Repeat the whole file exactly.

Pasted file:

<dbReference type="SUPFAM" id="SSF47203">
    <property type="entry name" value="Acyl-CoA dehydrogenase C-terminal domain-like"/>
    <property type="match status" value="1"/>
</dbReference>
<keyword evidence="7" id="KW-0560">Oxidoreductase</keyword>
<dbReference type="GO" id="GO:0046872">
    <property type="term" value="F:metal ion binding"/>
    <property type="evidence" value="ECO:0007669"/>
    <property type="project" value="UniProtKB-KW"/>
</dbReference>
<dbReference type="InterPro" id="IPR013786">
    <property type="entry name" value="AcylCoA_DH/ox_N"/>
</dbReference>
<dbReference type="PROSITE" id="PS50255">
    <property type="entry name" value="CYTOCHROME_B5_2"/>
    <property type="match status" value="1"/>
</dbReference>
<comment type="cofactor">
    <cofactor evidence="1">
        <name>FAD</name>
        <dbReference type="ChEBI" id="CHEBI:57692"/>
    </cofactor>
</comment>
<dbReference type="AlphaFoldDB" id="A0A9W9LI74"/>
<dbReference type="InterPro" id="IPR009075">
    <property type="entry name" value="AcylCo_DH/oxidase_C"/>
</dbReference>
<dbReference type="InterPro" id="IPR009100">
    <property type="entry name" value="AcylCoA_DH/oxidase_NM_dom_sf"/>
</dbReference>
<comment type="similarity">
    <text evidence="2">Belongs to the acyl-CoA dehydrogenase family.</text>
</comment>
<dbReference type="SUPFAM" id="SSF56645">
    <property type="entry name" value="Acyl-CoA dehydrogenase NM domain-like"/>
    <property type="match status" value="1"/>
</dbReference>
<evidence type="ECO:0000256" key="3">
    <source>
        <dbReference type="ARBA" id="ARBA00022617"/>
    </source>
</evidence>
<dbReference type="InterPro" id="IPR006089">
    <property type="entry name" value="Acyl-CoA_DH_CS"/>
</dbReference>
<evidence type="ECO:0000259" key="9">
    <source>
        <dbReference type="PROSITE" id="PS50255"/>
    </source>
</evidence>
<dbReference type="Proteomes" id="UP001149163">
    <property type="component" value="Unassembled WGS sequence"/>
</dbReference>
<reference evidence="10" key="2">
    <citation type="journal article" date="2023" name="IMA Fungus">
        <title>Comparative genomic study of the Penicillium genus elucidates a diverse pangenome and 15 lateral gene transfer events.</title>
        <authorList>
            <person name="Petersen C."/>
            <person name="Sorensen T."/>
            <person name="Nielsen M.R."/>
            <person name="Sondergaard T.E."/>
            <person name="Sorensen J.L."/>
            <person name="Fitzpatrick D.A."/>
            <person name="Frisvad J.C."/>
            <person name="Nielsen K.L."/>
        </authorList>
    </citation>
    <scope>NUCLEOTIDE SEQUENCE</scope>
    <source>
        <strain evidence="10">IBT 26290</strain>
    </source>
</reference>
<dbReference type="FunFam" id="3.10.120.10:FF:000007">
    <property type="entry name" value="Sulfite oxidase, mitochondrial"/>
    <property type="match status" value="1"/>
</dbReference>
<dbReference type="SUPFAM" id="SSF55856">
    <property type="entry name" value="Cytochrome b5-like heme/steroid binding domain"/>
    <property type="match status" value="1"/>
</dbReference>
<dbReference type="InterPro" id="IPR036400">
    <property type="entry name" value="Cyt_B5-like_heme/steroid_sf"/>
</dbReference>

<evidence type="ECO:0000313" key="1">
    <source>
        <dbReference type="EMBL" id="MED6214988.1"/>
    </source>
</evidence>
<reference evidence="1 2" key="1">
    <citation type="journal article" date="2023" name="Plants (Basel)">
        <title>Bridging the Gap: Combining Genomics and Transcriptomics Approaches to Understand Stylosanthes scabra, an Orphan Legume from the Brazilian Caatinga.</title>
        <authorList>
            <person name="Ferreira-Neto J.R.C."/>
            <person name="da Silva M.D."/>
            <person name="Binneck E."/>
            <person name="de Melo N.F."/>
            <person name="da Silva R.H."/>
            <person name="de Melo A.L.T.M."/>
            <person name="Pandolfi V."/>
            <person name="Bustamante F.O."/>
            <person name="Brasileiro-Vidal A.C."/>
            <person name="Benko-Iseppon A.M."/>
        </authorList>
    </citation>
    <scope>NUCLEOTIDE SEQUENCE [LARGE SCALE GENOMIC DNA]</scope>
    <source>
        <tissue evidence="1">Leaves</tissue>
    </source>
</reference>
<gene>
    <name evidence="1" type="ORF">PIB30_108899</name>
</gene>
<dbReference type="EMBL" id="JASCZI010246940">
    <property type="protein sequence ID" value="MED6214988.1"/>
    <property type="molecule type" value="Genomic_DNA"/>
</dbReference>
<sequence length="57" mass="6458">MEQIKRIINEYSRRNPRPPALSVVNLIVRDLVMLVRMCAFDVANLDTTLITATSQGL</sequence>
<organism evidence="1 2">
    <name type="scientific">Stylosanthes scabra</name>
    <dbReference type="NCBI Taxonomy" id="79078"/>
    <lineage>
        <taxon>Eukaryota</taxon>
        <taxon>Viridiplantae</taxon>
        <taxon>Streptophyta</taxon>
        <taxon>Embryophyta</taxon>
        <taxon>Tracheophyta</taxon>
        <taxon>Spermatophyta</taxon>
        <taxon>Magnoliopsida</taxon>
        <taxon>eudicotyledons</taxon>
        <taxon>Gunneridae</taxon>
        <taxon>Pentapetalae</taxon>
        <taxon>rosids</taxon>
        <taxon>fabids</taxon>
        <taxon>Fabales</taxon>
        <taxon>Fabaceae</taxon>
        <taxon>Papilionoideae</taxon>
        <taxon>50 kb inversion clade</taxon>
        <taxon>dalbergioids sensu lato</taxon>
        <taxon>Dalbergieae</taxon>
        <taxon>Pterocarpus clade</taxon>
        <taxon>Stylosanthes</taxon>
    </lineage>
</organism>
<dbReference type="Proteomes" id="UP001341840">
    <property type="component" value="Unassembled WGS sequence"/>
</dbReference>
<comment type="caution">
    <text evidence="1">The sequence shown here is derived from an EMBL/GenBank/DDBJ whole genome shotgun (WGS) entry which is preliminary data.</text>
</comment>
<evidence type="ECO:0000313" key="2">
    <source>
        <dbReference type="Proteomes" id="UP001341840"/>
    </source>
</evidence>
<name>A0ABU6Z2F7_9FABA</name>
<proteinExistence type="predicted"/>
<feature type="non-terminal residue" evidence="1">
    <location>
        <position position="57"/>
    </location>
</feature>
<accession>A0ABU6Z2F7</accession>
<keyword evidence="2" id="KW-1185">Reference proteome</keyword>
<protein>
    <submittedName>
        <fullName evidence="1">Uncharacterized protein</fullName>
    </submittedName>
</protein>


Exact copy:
<dbReference type="SUPFAM" id="SSF47203">
    <property type="entry name" value="Acyl-CoA dehydrogenase C-terminal domain-like"/>
    <property type="match status" value="1"/>
</dbReference>
<keyword evidence="7" id="KW-0560">Oxidoreductase</keyword>
<dbReference type="GO" id="GO:0046872">
    <property type="term" value="F:metal ion binding"/>
    <property type="evidence" value="ECO:0007669"/>
    <property type="project" value="UniProtKB-KW"/>
</dbReference>
<dbReference type="InterPro" id="IPR013786">
    <property type="entry name" value="AcylCoA_DH/ox_N"/>
</dbReference>
<dbReference type="PROSITE" id="PS50255">
    <property type="entry name" value="CYTOCHROME_B5_2"/>
    <property type="match status" value="1"/>
</dbReference>
<comment type="cofactor">
    <cofactor evidence="1">
        <name>FAD</name>
        <dbReference type="ChEBI" id="CHEBI:57692"/>
    </cofactor>
</comment>
<dbReference type="AlphaFoldDB" id="A0A9W9LI74"/>
<dbReference type="InterPro" id="IPR009075">
    <property type="entry name" value="AcylCo_DH/oxidase_C"/>
</dbReference>
<dbReference type="InterPro" id="IPR009100">
    <property type="entry name" value="AcylCoA_DH/oxidase_NM_dom_sf"/>
</dbReference>
<comment type="similarity">
    <text evidence="2">Belongs to the acyl-CoA dehydrogenase family.</text>
</comment>
<dbReference type="SUPFAM" id="SSF56645">
    <property type="entry name" value="Acyl-CoA dehydrogenase NM domain-like"/>
    <property type="match status" value="1"/>
</dbReference>
<evidence type="ECO:0000256" key="3">
    <source>
        <dbReference type="ARBA" id="ARBA00022617"/>
    </source>
</evidence>
<dbReference type="InterPro" id="IPR006089">
    <property type="entry name" value="Acyl-CoA_DH_CS"/>
</dbReference>
<evidence type="ECO:0000259" key="9">
    <source>
        <dbReference type="PROSITE" id="PS50255"/>
    </source>
</evidence>
<dbReference type="Proteomes" id="UP001149163">
    <property type="component" value="Unassembled WGS sequence"/>
</dbReference>
<reference evidence="10" key="2">
    <citation type="journal article" date="2023" name="IMA Fungus">
        <title>Comparative genomic study of the Penicillium genus elucidates a diverse pangenome and 15 lateral gene transfer events.</title>
        <authorList>
            <person name="Petersen C."/>
            <person name="Sorensen T."/>
            <person name="Nielsen M.R."/>
            <person name="Sondergaard T.E."/>
            <person name="Sorensen J.L."/>
            <person name="Fitzpatrick D.A."/>
            <person name="Frisvad J.C."/>
            <person name="Nielsen K.L."/>
        </authorList>
    </citation>
    <scope>NUCLEOTIDE SEQUENCE</scope>
    <source>
        <strain evidence="10">IBT 26290</strain>
    </source>
</reference>
<dbReference type="FunFam" id="3.10.120.10:FF:000007">
    <property type="entry name" value="Sulfite oxidase, mitochondrial"/>
    <property type="match status" value="1"/>
</dbReference>
<dbReference type="SUPFAM" id="SSF55856">
    <property type="entry name" value="Cytochrome b5-like heme/steroid binding domain"/>
    <property type="match status" value="1"/>
</dbReference>
<dbReference type="InterPro" id="IPR036400">
    <property type="entry name" value="Cyt_B5-like_heme/steroid_sf"/>
</dbReference>

<evidence type="ECO:0000313" key="1">
    <source>
        <dbReference type="EMBL" id="MED6214988.1"/>
    </source>
</evidence>
<reference evidence="1 2" key="1">
    <citation type="journal article" date="2023" name="Plants (Basel)">
        <title>Bridging the Gap: Combining Genomics and Transcriptomics Approaches to Understand Stylosanthes scabra, an Orphan Legume from the Brazilian Caatinga.</title>
        <authorList>
            <person name="Ferreira-Neto J.R.C."/>
            <person name="da Silva M.D."/>
            <person name="Binneck E."/>
            <person name="de Melo N.F."/>
            <person name="da Silva R.H."/>
            <person name="de Melo A.L.T.M."/>
            <person name="Pandolfi V."/>
            <person name="Bustamante F.O."/>
            <person name="Brasileiro-Vidal A.C."/>
            <person name="Benko-Iseppon A.M."/>
        </authorList>
    </citation>
    <scope>NUCLEOTIDE SEQUENCE [LARGE SCALE GENOMIC DNA]</scope>
    <source>
        <tissue evidence="1">Leaves</tissue>
    </source>
</reference>
<gene>
    <name evidence="1" type="ORF">PIB30_108899</name>
</gene>
<dbReference type="EMBL" id="JASCZI010246940">
    <property type="protein sequence ID" value="MED6214988.1"/>
    <property type="molecule type" value="Genomic_DNA"/>
</dbReference>
<sequence length="57" mass="6458">MEQIKRIINEYSRRNPRPPALSVVNLIVRDLVMLVRMCAFDVANLDTTLITATSQGL</sequence>
<organism evidence="1 2">
    <name type="scientific">Stylosanthes scabra</name>
    <dbReference type="NCBI Taxonomy" id="79078"/>
    <lineage>
        <taxon>Eukaryota</taxon>
        <taxon>Viridiplantae</taxon>
        <taxon>Streptophyta</taxon>
        <taxon>Embryophyta</taxon>
        <taxon>Tracheophyta</taxon>
        <taxon>Spermatophyta</taxon>
        <taxon>Magnoliopsida</taxon>
        <taxon>eudicotyledons</taxon>
        <taxon>Gunneridae</taxon>
        <taxon>Pentapetalae</taxon>
        <taxon>rosids</taxon>
        <taxon>fabids</taxon>
        <taxon>Fabales</taxon>
        <taxon>Fabaceae</taxon>
        <taxon>Papilionoideae</taxon>
        <taxon>50 kb inversion clade</taxon>
        <taxon>dalbergioids sensu lato</taxon>
        <taxon>Dalbergieae</taxon>
        <taxon>Pterocarpus clade</taxon>
        <taxon>Stylosanthes</taxon>
    </lineage>
</organism>
<dbReference type="Proteomes" id="UP001341840">
    <property type="component" value="Unassembled WGS sequence"/>
</dbReference>
<comment type="caution">
    <text evidence="1">The sequence shown here is derived from an EMBL/GenBank/DDBJ whole genome shotgun (WGS) entry which is preliminary data.</text>
</comment>
<evidence type="ECO:0000313" key="2">
    <source>
        <dbReference type="Proteomes" id="UP001341840"/>
    </source>
</evidence>
<name>A0ABU6Z2F7_9FABA</name>
<proteinExistence type="predicted"/>
<feature type="non-terminal residue" evidence="1">
    <location>
        <position position="57"/>
    </location>
</feature>
<accession>A0ABU6Z2F7</accession>
<keyword evidence="2" id="KW-1185">Reference proteome</keyword>
<protein>
    <submittedName>
        <fullName evidence="1">Uncharacterized protein</fullName>
    </submittedName>
</protein>